Japan to fund ice wall to contain reactor leaks (Update)

Sep 03, 2013 by Mari Yamaguchi
Japanese Prime Minister Shinzo Abe, second from left, speaks during a joint-meeting by Nuclear Emergency Response Headquarters and Nuclear Power Disaster Management Council at the prime minister's official residence in Tokyo Tuesday, Sept. 3, 2013. (AP Photo/Shizuo Kambayashi, Pool)

The Japanese government announced Tuesday that it will spend $470 million on a subterranean ice wall and other steps in a desperate bid to stop leaks of radioactive water from the crippled Fukushima nuclear plant after repeated failures by the plant's operator.

The decision is widely seen as an attempt to show that the nuclear accident won't be a safety concern just days before the International Olympic Committee chooses among Tokyo, Istanbul and Madrid as the host of the 2020 Olympics.

The Fukushima Dai-ichi plant has been leaking hundreds of tons of contaminated underground water into the sea since shortly after a massive 2011 earthquake and tsunami damaged the complex. Several leaks from tanks storing radioactive water in recent weeks have heightened the sense of crisis that the plant's owner, Tokyo Electric Power Co., isn't able to contain the problem.

"Instead of leaving this up to TEPCO, the government will step forward and take charge," Prime Minister Shinzo Abe said after adopting the outline. "The world is watching if we can properly handle the contaminated water but also the entire decommissioning of the plant."

The government plans to spend an estimated 47 billion yen ($470 million) through the end of March 2015 on two projects—32 billion yen ($320 million) on the ice wall and 15 billion yen ($150 million) on an upgraded water treatment unit that is supposed to remove all radioactive elements except water-soluble tritium—according to energy agency official Tatsuya Shinkawa.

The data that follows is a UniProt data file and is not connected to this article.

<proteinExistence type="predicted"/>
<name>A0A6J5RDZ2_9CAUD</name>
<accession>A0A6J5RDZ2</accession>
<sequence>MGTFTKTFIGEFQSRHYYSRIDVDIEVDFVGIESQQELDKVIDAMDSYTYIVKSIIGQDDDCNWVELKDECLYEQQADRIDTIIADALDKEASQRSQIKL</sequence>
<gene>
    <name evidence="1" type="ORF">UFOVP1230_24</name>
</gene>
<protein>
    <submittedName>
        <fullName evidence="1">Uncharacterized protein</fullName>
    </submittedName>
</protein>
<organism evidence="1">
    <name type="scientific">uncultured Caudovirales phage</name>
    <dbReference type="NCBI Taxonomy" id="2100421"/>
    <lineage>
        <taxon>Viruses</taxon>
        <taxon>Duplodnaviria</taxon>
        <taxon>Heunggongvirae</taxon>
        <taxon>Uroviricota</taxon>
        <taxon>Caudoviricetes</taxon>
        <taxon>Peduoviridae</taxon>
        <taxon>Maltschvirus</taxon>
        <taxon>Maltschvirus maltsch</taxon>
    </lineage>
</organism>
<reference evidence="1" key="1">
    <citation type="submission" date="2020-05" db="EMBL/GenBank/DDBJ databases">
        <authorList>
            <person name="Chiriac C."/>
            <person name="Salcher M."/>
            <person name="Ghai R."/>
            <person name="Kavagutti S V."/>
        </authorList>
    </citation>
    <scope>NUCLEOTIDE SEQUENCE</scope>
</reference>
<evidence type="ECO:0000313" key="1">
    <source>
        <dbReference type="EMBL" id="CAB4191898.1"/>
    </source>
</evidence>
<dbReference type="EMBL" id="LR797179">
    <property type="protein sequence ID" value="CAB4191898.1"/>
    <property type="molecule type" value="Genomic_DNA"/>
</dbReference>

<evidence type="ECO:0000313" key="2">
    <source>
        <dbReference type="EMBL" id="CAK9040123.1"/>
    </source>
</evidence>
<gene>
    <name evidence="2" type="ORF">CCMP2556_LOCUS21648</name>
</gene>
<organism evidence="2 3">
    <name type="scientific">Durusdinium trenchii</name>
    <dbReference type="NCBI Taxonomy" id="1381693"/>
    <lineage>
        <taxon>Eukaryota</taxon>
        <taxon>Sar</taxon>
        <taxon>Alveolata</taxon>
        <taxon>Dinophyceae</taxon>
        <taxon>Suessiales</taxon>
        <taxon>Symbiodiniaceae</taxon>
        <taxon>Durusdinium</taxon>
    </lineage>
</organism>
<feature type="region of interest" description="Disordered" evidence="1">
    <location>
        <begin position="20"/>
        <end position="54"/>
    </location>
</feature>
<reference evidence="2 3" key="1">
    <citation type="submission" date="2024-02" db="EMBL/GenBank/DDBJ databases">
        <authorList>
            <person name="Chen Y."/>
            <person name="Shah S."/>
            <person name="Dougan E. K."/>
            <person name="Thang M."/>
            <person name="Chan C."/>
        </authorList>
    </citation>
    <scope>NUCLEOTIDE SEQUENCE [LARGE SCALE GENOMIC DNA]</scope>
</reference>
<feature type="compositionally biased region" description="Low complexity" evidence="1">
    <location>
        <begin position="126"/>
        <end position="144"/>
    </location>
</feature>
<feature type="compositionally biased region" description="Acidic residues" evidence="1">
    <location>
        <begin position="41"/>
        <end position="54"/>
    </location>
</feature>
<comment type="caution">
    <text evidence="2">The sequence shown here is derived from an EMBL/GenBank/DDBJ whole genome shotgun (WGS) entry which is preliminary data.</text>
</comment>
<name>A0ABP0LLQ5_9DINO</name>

The government, however, is not paying for urgently needed water tanks and other equipment that TEPCO is using to contain leaks. Shinkawa said the funding is limited to "technologically challenging projects" but the government is open to additional help when needed.

The ice wall would freeze the ground to a depth of up to 30 meters (100 feet) through a system of pipes carrying a coolant as cold as minus 40 degrees Celsius (minus 40 Fahrenheit). That would block contaminated water from escaping from the facility's immediate surroundings, as well as keep underground water from entering the reactor and turbine buildings, where much of the radioactive water has collected.

The project, which TEPCO and the government proposed in May, is being tested for feasibility by Japanese construction giant Kajima Corp. and is set for completion by March 2015.

This aerial photo taken on Aug. 31, 2013, shows the Fukushima Dai-ichi nuclear plant at Okuma in Fukushima prefecture, northern Japan. Japan will fund some of the costly, long-term projects to control the worrisome and growing leaks of contaminated water at the crippled Fukushima nuclear plant. Public funding is part of several measures the government adopted Tuesday, Sept. 3, 2013. (AP Photo/Kyodo News)

Similar methods have been used to block water from parts of tunnels and subways, but building a 1.4-kilometer (0.9-mile) wall that surrounds four reactor buildings and their related facilities is unprecedented.

An underground ice wall has been used to isolate radioactive waste at the U.S. Department of Energy's former site of the Oak Ridge National Laboratory in Tennessee that produced plutonium, but only for six years, according to the MIT Technology Review magazine.